To investigate the roles of synapses between MpNs and SpNs, we examined the neuronal activity of SpNs by Ca2+ imaging using GCaMP3. SpNs exhibited Ca2+ transients (Fig. 3A and movie S5), suggesting that they were neuronally active as early as E15. We also tried to visualize the presynaptic activity of SpNs using cortical slices electroporated with synaptophysin-pHluorin constructs (8) at E10. Synaptophysin-pHluorin signals were observed at the upper IZ (Fig. 3B and movie S6), which were not observed when tetanus toxin (TeNT) was coexpressed (Fig. 3B). TeNT cleaves synaptobrevin and thus blocks exocytosis of synaptic vesicles, indicating that these signals were specific. Moreover, upon K+ stimulation, synaptophysin-pHluorin signals were augmented around several cells, presumably MpNs, just below the SP (Fig. 3B and movie S7). These observations suggested that SpNs release neurotransmitters around MpNs.

Fig. 3 Critical roles of neuronal activity of SpNs in radial neuronal migration.

(A) Calcium imaging of SpNs (cells 1 and 2) electroporated with the GCaMP3 construct. Deep CP neurons scarcely showed Ca2+ rises (cells 3 and 4). (B) SpNs were electroporated with the synaptophysin-pHluorin construct, and the cortical slices were applied for imaging analyses. Synaptophysin-pHluorin signals were augmented after K+ stimulation around many cells (B′ and B′′, arrows). The signals were suppressed when TeNT was coexpressed. (C) Neuronal migration was blocked when neuronal activity of SpNs was suppressed by Kir2.1. (D) Neuronal migration was blocked when neurotransmitter release from SpNs was impaired by EGFP-TeNT. Three brains of independent experiments were used, and two sections from each brain were analyzed for Kir2.1 experiments (N = 6). Two brains of independent experiments were used, and three sections from each brain were analyzed for EGFP-TeNT experiments (N = 6). Scale bars, 50 μm. ***P < 0.0005. Error bars, mean ± SEM.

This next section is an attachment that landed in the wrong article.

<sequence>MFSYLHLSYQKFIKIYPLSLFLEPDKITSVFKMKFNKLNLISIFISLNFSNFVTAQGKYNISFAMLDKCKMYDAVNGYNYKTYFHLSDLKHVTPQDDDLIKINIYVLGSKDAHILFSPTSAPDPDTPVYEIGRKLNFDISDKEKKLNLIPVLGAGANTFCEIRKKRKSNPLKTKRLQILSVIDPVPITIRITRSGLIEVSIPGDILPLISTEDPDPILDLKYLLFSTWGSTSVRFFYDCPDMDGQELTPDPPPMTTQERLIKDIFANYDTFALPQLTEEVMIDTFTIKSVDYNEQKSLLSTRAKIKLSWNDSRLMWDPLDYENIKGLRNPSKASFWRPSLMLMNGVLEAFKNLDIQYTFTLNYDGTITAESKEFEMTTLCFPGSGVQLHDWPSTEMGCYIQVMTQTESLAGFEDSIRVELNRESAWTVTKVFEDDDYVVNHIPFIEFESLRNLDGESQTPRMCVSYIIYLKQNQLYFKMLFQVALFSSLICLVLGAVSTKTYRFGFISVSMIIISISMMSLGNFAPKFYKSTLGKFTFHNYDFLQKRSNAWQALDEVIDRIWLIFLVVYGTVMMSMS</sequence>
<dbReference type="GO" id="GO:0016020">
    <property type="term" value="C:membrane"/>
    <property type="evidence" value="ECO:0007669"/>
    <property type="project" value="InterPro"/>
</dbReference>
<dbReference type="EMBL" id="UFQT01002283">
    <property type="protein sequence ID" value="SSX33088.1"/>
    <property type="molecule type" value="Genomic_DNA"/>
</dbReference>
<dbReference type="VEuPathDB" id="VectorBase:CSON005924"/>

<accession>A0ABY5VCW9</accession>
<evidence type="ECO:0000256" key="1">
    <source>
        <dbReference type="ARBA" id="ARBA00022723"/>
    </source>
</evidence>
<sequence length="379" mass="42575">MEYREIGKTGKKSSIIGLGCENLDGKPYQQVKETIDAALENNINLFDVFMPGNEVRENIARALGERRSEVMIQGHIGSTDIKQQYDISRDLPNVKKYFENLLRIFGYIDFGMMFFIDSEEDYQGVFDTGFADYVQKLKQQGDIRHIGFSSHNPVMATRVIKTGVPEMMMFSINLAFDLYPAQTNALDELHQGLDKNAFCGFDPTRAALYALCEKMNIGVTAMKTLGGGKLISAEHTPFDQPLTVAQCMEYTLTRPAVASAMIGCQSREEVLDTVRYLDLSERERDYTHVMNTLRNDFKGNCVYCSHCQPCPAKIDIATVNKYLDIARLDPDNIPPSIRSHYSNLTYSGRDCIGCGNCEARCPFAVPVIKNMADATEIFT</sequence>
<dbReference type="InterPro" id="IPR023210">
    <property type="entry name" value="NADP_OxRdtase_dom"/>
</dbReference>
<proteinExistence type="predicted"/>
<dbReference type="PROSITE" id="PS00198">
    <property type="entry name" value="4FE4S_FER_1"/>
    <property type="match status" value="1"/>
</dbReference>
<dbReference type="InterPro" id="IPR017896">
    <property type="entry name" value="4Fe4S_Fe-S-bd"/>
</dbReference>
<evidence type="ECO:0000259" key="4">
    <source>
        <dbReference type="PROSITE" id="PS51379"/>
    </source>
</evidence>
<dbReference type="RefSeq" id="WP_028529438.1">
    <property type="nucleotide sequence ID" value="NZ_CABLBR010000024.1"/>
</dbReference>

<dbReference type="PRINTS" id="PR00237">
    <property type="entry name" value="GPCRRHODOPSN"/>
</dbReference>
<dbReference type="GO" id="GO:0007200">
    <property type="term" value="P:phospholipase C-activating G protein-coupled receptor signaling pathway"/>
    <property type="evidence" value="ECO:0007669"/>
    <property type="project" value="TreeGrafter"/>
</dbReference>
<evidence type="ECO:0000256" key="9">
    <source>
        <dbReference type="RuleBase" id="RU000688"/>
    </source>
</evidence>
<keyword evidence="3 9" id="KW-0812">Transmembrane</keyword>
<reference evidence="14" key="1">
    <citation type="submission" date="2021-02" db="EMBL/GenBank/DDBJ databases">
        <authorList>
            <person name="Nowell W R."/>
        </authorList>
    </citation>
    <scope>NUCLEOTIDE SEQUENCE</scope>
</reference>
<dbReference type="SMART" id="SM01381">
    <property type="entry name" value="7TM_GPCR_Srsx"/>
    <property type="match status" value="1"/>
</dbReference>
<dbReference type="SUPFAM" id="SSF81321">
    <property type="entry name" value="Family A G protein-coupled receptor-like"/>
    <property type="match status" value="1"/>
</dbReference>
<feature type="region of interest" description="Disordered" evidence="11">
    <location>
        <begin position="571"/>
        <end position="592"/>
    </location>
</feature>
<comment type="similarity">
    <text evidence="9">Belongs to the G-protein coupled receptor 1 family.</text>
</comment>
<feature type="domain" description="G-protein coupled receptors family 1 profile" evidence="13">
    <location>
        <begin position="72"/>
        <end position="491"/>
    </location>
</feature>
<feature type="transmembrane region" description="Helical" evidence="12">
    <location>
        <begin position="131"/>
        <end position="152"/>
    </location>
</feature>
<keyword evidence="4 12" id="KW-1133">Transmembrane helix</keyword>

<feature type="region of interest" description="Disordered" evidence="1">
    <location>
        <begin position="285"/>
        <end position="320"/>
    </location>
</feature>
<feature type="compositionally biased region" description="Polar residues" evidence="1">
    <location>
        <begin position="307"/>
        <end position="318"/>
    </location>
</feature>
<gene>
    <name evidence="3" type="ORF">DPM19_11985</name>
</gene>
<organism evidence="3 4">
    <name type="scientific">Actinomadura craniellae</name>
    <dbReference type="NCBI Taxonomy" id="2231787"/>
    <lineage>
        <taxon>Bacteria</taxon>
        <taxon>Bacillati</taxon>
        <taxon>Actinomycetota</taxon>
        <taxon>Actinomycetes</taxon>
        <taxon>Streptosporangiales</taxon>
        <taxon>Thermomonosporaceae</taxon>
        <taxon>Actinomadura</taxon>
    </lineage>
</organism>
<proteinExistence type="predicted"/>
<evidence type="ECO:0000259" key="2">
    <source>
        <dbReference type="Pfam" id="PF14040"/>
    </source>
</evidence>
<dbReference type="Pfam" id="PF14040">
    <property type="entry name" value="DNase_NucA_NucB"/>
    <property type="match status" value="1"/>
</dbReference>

We examined whether neuronal activities of SpNs were necessary for radial migration by overexpressing the inwardly rectifying potassium channel Kir2.1 (9), which causes a suppression of neuronal excitability. The embryos were doubly electroporated with Kir2.1 and GFP constructs at E10 and subsequently with RFP construct at E14. In contrast to the control cortices, where many RFP-labeled neurons entered the CP, they were accumulated just below SP when Kir2.1 was expressed in the SpNs (Fig. 3C, arrows). We further tried to suppress neurotransmitter release from SpNs using TeNT knock-in mice, in which TeNT is expressed in a Cre-dependent manner (10). Using this mouse, in utero double electroporation of Cre expression plasmid at E10 and RFP constructs at E14 was performed. As in the case of Kir2.1 experiments (Fig. 3C), radial migration was inhibited just below the EGFP/TeNT-expressing SpNs (Fig. 3D, arrows). These results suggested that the synaptic transmission from SpNs to MpNs is critical for MpNs to initiate locomotion, although some deep CP neurons might also contribute to the synaptic transmission (fig. S3).